From Government Accountability and Oversight (GAO):
IRS Complaint Filed Against Bloomberg Philanthropies for Use as Political Campaign
Tool, Inuring to Private Benefit vs Public Interest
“I bought that” candidate’s overlapping charitable, for-profit organizations present tangled web
WASHINGTON, D.C. – On Wednesday, the public interest law firm Government Accountability & Oversight, P.C. (GAO) filed a complaint asking the IRS to investigate the apparent use of Bloomberg Family Foundation Inc., and the entity or entities colloquially known as Bloomberg Philanthropies, for apparent use for Michael Bloomberg’s personal, political benefit.
According to the complaint, while Bloomberg Philanthropies publicly “encompasses all of Michael R. Bloomberg’s giving, including his foundation, corporate, and personal philanthropy,” recent news reports and other public records raise legitimate questions whether it has been used in recent years to illegally benefit Bloomberg’s political ambitions, including his current campaign for the Democratic nomination for President.
In return for its favored tax-status, a charitable nonprofit promises the federal government that it will not engage in “political campaign activity” (defined as “supporting or opposing a candidate for public office”) and, if it does, IRS zero-tolerance regulations mandate that the charitable nonprofit will lose its tax-exempt status. Similarly, the assets of a charitable nonprofit may not be provided as a campaign contribution to a candidate for public office.
The IRS Compliance Guide for 501(c)(3) Public Charities is clear: “[p]ublic charities are prohibited from directly or indirectly participating in, or intervening in, any political campaign on behalf of…any candidate for elective public office…Violation of this prohibition may result in revocation of tax-exempt status and/or imposition of certain excise taxes.”
The New York Attorney General filed charges against the Donald J. Trump Foundation in June 2018 claiming, for example, “The Attorney General’s investigation found that Trump Foundation raised in excess of $2.8 million in a manner designed to influence the 2016 presidential election at the direction and under the control of senior leadership of the Trump presidential campaign.”
More recently, the coincidence between Bloomberg charitable giving to causes run or favored by elected officials and those officials endorsing Mr. Bloomberg’s candidacy for the White House have been reported in the Washington Post, the New York Times, and the New Yorker.
This reporting makes clear the appearance that Bloomberg Philanthropies was used as a means to recruit elected officials for future endorsements. Presidential campaigns do not simply occur to someone, no matter how wealthy they are, but are the products of many months and often years of deliberate organization and preparation. The chronology detailed by media outlets presents a compelling argument that Mr. Bloomberg’s philanthropy was performed with a political purpose.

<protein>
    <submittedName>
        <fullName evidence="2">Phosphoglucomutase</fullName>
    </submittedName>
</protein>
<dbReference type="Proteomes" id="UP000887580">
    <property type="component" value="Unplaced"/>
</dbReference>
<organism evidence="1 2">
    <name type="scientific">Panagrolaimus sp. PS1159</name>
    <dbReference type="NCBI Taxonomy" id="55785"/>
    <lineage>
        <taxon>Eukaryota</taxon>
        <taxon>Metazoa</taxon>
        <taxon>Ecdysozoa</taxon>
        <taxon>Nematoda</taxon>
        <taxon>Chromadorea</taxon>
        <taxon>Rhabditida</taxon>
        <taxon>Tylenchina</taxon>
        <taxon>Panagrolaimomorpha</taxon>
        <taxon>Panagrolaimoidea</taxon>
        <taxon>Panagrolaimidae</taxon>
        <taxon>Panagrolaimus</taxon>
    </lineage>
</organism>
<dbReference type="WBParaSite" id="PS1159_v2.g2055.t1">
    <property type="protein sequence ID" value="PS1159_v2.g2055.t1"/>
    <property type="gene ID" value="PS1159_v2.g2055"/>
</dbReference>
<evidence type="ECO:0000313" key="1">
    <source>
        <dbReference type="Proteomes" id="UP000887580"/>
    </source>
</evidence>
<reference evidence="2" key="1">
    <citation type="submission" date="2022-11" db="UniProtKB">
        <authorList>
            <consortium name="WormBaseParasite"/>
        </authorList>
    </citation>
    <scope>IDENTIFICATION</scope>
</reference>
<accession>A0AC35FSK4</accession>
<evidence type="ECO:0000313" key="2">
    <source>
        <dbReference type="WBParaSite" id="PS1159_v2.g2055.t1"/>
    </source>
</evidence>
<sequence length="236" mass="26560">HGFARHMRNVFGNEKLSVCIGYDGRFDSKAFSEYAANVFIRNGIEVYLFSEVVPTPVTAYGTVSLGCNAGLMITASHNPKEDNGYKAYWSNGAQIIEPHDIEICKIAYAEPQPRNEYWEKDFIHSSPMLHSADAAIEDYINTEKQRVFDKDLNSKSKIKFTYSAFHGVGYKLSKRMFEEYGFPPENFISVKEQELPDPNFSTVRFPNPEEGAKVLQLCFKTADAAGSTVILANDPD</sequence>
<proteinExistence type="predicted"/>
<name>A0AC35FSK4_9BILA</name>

In addition to noting possible problems with various Bloomberg entities being deployed for impermissible uses, GAO’s letter also cites to emails obtained via public record requests:
Several documents obtained under public records laws reveal coordination between Bloomberg charitable expenditures and the for-profit, Bloomberg L.P. Certain records suggest this overlap between the work of senior “Bloomberg Philanthropies” officials and for-profit Bloomberg advisors (including Mr. Bloomberg’s current presidential campaign chairman) is significant, and understood among political beneficiaries.
For example, one Bloomberg philanthropic project, created to privately hire attorneys for the purpose of “seconding” them to ideologically aligned state Attorneys General to sue the Trump Administration, prepares detailed, bi-weekly reports “for Dan Firger at Bloomberg” Philanthropies. The legal non-profit’s leader expressed uncertainty, however, whether Firger “shares these with Kevin Sheeky [sic]”,who was at the time the Global Head of Communications, Government Relations and Marketing for Bloomberg L.P., and is now Mr. Bloomberg’s presidential campaign manager.
Like Mr. Bloomberg’s inventive campaign to hire and place his own organization’s attorneys in state attorneys general offices to pursue issues of concern to Mr. Bloomberg – described by the Wall Street Editorial Board as “State AGs for Rent” – this scheme is unprecedented.
“The Journal’s editors concluded about Mr. Bloomberg’s “Special Assistant Attorneys General”,
‘The ethical problems here should be obvious’. The same is true here”, said Matthew Hardin, Executive Director of GAO. “The public record contains substantial evidence to question whether Bloomberg’s charitable organization and other outfits have been deployed improperly to obtain personal, political benefit for Bloomberg’s run for the White House.
“This record, independently detailed, at least in part, by major media outlets represents clear grounds for the IRS to investigate implications for various entities’ tax-exempt status. Indeed the record is so robust that it should already trouble all agencies with jurisdiction over such matters, whether they be IRS, the Justice Department, or state and local law enforcement agencies.”
Government Accountability & Oversight is a 501(c)3 non-profit organization dedicated to transparency in public officials’ dealings on matters of energy, environment and law enforcement